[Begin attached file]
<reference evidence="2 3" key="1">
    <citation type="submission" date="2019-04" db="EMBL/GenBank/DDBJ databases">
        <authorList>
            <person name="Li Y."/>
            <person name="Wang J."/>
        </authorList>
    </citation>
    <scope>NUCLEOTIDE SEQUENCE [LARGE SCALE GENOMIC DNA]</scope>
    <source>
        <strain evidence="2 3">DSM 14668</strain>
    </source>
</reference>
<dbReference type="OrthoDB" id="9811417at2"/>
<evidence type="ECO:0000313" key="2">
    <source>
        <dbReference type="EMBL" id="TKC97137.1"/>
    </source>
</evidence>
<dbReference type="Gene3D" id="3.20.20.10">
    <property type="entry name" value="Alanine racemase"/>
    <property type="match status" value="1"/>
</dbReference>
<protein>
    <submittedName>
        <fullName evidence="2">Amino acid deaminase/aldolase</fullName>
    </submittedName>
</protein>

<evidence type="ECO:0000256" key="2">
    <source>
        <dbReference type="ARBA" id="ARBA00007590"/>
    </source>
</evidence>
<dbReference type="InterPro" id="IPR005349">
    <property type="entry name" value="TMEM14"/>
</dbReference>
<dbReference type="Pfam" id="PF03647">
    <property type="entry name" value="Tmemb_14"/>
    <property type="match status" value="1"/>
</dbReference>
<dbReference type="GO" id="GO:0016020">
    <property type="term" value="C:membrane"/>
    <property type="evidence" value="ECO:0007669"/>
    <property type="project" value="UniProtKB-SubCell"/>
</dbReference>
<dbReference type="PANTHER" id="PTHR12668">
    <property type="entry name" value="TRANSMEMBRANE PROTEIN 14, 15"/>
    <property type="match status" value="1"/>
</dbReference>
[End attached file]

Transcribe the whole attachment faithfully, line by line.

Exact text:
<reference evidence="2 3" key="1">
    <citation type="submission" date="2019-04" db="EMBL/GenBank/DDBJ databases">
        <authorList>
            <person name="Li Y."/>
            <person name="Wang J."/>
        </authorList>
    </citation>
    <scope>NUCLEOTIDE SEQUENCE [LARGE SCALE GENOMIC DNA]</scope>
    <source>
        <strain evidence="2 3">DSM 14668</strain>
    </source>
</reference>
<dbReference type="OrthoDB" id="9811417at2"/>
<evidence type="ECO:0000313" key="2">
    <source>
        <dbReference type="EMBL" id="TKC97137.1"/>
    </source>
</evidence>
<dbReference type="Gene3D" id="3.20.20.10">
    <property type="entry name" value="Alanine racemase"/>
    <property type="match status" value="1"/>
</dbReference>
<protein>
    <submittedName>
        <fullName evidence="2">Amino acid deaminase/aldolase</fullName>
    </submittedName>
</protein>

<evidence type="ECO:0000256" key="2">
    <source>
        <dbReference type="ARBA" id="ARBA00007590"/>
    </source>
</evidence>
<dbReference type="InterPro" id="IPR005349">
    <property type="entry name" value="TMEM14"/>
</dbReference>
<dbReference type="Pfam" id="PF03647">
    <property type="entry name" value="Tmemb_14"/>
    <property type="match status" value="1"/>
</dbReference>
<dbReference type="GO" id="GO:0016020">
    <property type="term" value="C:membrane"/>
    <property type="evidence" value="ECO:0007669"/>
    <property type="project" value="UniProtKB-SubCell"/>
</dbReference>
<dbReference type="PANTHER" id="PTHR12668">
    <property type="entry name" value="TRANSMEMBRANE PROTEIN 14, 15"/>
    <property type="match status" value="1"/>
</dbReference>